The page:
Salles has also been involved in a controversy when – at a meeting of the president with ministers – Salles said that the pandemic would allow the government to ease legal obstacles to deforestation. “We need to make an effort while we are in this calm moment in terms of press coverage – because they are only talking about COVID – and push through and change all the rules and simplify norms.” The former minister said that he has performed his job “the best way possible” in the past two years and a half. During this period, deforestation increased. Joaquim Pereira Leite, who is close with both Salles and Jair Bolsonaro, is the new environment minister.
4. 47% of people aged 15-29 want to leave the country to improve their lives
A conjunctural analysis of a series of studies suggests that – if they were capable of doing so – 47% of young people aged 15 to 29 years would leave Brazil in search of better opportunities. This is the largest percentage of disillusioned people since 2005, when 26.7% of young people wanted to leave. The study was conducted by Atlas da Juventudes and FGV Social/CPS based on data from the Brazilian Institute of Geography and Statistics, Gallup World Poll and the United Nations. It shows that 27.1% out of the 50.6 million people in this age range did not study or work in 2020.
Researchers warn that – if the job market situation for this age group does not improve – the country will lose the largest potential for growth and productivity. With the pandemic, the number of people aged 15 to 29 years who are out of work increased from 49.4% to 56.3%. Last year, 70% of people said that they had trouble finding work. The situation also affects the perception of government policies. Data from Gallup World Poll reveals that approval ratings of the government among this age group dropped from 60.6% in 2005 to 12.1% currently. The average approval rating of governments around the world has been at 57% in the past 10 years.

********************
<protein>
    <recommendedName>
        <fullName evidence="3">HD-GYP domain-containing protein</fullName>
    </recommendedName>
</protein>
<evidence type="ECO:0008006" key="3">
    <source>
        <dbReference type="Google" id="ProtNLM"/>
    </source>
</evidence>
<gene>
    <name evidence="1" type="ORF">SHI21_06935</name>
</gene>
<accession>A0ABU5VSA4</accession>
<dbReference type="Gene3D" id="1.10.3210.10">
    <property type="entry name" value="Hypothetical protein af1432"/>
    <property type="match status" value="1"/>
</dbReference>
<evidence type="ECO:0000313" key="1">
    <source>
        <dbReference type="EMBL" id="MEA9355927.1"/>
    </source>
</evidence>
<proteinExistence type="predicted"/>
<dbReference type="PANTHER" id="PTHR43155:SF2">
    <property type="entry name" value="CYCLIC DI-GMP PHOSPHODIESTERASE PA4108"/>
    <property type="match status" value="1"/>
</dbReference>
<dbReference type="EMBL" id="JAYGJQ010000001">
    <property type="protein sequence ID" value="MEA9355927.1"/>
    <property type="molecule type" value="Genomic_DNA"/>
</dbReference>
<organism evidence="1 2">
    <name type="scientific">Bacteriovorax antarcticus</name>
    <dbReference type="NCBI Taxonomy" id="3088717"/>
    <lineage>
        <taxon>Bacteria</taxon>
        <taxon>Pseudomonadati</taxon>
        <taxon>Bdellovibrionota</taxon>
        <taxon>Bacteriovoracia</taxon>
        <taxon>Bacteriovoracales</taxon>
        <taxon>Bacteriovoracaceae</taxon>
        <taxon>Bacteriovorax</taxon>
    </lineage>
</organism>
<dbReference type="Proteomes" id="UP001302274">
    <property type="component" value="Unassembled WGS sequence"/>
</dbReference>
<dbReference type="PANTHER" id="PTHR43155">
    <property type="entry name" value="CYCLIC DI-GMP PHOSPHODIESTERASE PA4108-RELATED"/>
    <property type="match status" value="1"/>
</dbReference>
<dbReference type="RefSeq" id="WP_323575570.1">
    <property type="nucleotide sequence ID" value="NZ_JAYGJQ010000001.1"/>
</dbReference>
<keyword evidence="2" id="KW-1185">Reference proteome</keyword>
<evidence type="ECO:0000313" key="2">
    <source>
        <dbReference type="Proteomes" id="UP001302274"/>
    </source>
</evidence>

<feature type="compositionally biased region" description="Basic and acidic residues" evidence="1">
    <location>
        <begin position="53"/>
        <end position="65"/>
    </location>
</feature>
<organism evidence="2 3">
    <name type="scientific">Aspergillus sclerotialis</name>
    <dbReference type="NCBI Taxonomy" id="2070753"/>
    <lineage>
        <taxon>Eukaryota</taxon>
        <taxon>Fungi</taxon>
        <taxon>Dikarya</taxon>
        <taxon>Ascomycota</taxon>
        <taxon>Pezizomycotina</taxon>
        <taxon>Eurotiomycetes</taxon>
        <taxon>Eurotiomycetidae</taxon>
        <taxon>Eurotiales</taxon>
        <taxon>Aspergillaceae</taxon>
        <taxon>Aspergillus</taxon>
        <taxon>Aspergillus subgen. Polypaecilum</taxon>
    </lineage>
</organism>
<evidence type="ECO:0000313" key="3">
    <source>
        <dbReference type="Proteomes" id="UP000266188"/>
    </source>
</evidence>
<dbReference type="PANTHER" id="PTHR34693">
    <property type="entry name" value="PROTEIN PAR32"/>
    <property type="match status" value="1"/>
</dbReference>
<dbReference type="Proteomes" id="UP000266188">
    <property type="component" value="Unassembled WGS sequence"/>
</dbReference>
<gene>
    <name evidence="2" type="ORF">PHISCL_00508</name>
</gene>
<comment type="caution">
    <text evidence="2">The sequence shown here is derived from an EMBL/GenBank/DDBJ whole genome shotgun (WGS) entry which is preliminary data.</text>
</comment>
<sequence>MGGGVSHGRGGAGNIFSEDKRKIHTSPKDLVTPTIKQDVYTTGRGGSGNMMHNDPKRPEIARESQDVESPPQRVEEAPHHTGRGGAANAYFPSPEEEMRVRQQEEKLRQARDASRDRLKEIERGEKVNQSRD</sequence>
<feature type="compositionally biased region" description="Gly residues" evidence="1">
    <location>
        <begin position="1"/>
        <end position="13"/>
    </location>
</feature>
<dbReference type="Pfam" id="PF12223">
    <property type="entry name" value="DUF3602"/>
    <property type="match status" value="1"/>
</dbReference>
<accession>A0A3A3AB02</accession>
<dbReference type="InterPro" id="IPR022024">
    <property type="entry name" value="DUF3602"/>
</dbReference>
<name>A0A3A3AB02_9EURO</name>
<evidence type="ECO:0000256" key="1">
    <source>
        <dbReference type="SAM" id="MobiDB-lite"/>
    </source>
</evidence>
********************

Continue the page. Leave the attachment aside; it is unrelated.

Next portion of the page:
Folha de S.Paulo: Metade dos jovens quer deixar o país
5. U.S. donates vaccines to Brazil and Brazilian government asks for help from the World Bank
The U.S. government has confirmed the donation of 3 million doses of the coronavirus vaccine manufactured by Janssen – which only requires a single dose. This number of doses is the largest among all the countries that will receive help from the U.S. This week, a lack of doses affected vaccination in many Brazilians cities, including state capitals such as São Paulo. Stocks have been partially refilled. Brazil currently uses mostly CoronaVac and Oxford/AstraZeneca vaccines. In the third quarter of the year, the government expects to increase vaccination with the Pfizer and Janssen vaccines. So far, only 12% of Brazilians have been fully vaccinated.
The federal government has requested a USD $600 million loan from the World Bank to purchase vaccines. The Brazilian government sent the request on June 18th. The Ministry of Health admits that economic recovery is pending on vaccinations, contrary to what President Jair Bolsonaro claims. In the document requesting the loan, the ministry asks for help “during the hardest moment of the pandemic, unlike in other parts of the world, where the number of cases and deaths have dropped.” Over 509,000 people have died from COVID-19 in Brazil. The number of cases is also growing continuously, with more than 18.2 million people having been diagnosed.